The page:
I have loads of summer memories. When we were young, school usually closed by the end of March and opened bang on June 1 with the first downpour of the South-West monsoon.

So, we were left to ourselves for two whole months, to do what we wanted. Summers in Kerala are not as fierce as in the North. The temperature usually idled at 31 degrees for the most part but with the sea close by, it could be humid as hell.  But not even the 100 per cent humidity would sap our energies even a tiny bit.

 Most of our time would be spent outdoors in activities that would put today’s multi-taskers to shame. We played seven stones and cricket for most of the time and when the mid-day beat hard on us, we escaped indoors to fierce bouts over Monopoly and Scrabble. The female population in our neighbourhood was abysmally low (there was only the two of us!) and unless, I outshouted the boys, I was never taken seriously… And that’s the reason, folks, that I became a champion debater 🙂

Summer itself was a huge camp, where we learnt many lessons.

Summers also meant lots of food to go with it. While Narayana maama next door would willingly ply us with jambakas (juicy rose apples), it’d be quite a task to steal raw mangoes from Naresh bhai’s five mango trees, a couple of which encroached on our terrace. We used the paata vadi (walking stick, a relic from my parent’s kasha yatra wedding ceremony!) to bring down the pricey priyoors (a sweet mango variety) to the background music of mausi (gosh! I still don’t know her name) screaming at us in a mixture of Gujarati and Malayalam. The sliced mangoes would then be dipped in salt and chilli powder and greedily had. Ah! Many years down the line, I still believe that there’s nothing to beat the taste of stolen mangoes!

At other times, we would have ara nellikais (the small juicy gooseberries) from Soumya’s home and green tamarind from the house opposite hers. Just thinking of the green tamarind (or pulli) gives me the goose bumps… so sour they used to be! But then we had to keep eating, and so we ate what nature provided us, interspersing them of course with the customary breakfasts, lunches and dinners.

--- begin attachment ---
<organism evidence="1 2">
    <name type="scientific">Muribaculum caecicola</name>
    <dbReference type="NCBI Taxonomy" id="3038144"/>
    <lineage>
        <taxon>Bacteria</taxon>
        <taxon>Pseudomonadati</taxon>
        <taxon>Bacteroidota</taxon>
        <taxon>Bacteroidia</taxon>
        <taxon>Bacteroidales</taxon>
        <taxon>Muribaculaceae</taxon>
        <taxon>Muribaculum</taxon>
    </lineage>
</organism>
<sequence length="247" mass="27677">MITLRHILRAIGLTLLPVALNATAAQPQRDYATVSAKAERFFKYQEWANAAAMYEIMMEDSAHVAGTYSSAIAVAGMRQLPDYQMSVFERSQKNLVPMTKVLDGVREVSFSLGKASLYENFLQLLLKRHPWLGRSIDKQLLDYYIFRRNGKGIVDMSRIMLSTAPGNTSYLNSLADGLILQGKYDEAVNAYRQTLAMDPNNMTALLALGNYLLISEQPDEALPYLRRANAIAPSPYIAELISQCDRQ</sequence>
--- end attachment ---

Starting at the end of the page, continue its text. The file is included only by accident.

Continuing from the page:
When the cool breeze blew in the evening, we played badminton and worked up quite a sweat. Or we simply sat on the wall chatting and amused by the loud shouts of the boys playing cricket in the temple ground a little farther away! Sometimes, we listened to ghost stories our neighbour told us… with all the drama and special effects… that made our hair stand on end 🙂 

Summer brought with it a fair share of drama too. Official half-hour power cuts and unofficial load shedding that went on for hours. While we wondered what happened to cute Shah Rukh Khan in Fauji (yes, I did find him cute once upon a time!)! Ah! The heart-break! You couldn’t even ask anyone what happened because the entire area had a power cut!

I could go on and on… the vathals, vadams, kappa pappadams and karudams on the terrace. Eating them partly dried and getting tummy aches. The very important vadu maanga (or kanni maanga pickle) making session, the ripe mangoes that we ate whole with the juice dripping down our mouths, shiny one-rupee coins as Vishu kaineetam (money is usually given to children by elders on Vishu day) and so much more.

The summers of 80s and 90s… I wouldn’t trade them for anything in this world… like so many other memories from my childhood.


8 thoughts on “Nostalgia series – Summer

  1. i could visualise every scene in your blog… i would never trade my childhood days too.
    good one rekha 🙂

  2. I too many many good memories of summer, especially going to my dad’s ancestral home during the summer holidays. the sweet water drunk straight from the well without being concerned about whether it was boiled, the endless tender cocunut water along with paper thin cream from it, the juicy cashew nut fruit, cashew nut freshly fried on the traditional oven, cashew nut side dish (yum) atleast four different types of mangoes plucked staright from the tree, and some mango sweet and sour curry made from small mangoes picked up from the forest trees…it was superb. we cousins big and small playing ludo and cards with my grandmother was the highlight. so much more. anything to revisit those days.

  3. Talk about not wasting the heat from the summer sun! Our children now don’t know what it is to climb walls, hop compounds, climb trees, eat raw tamarind or ‘koduka-pulli’, the kuchi-ice, the gully cricket, wheeling an old cycle tube or tyre.. sigh! You brought back those memories!

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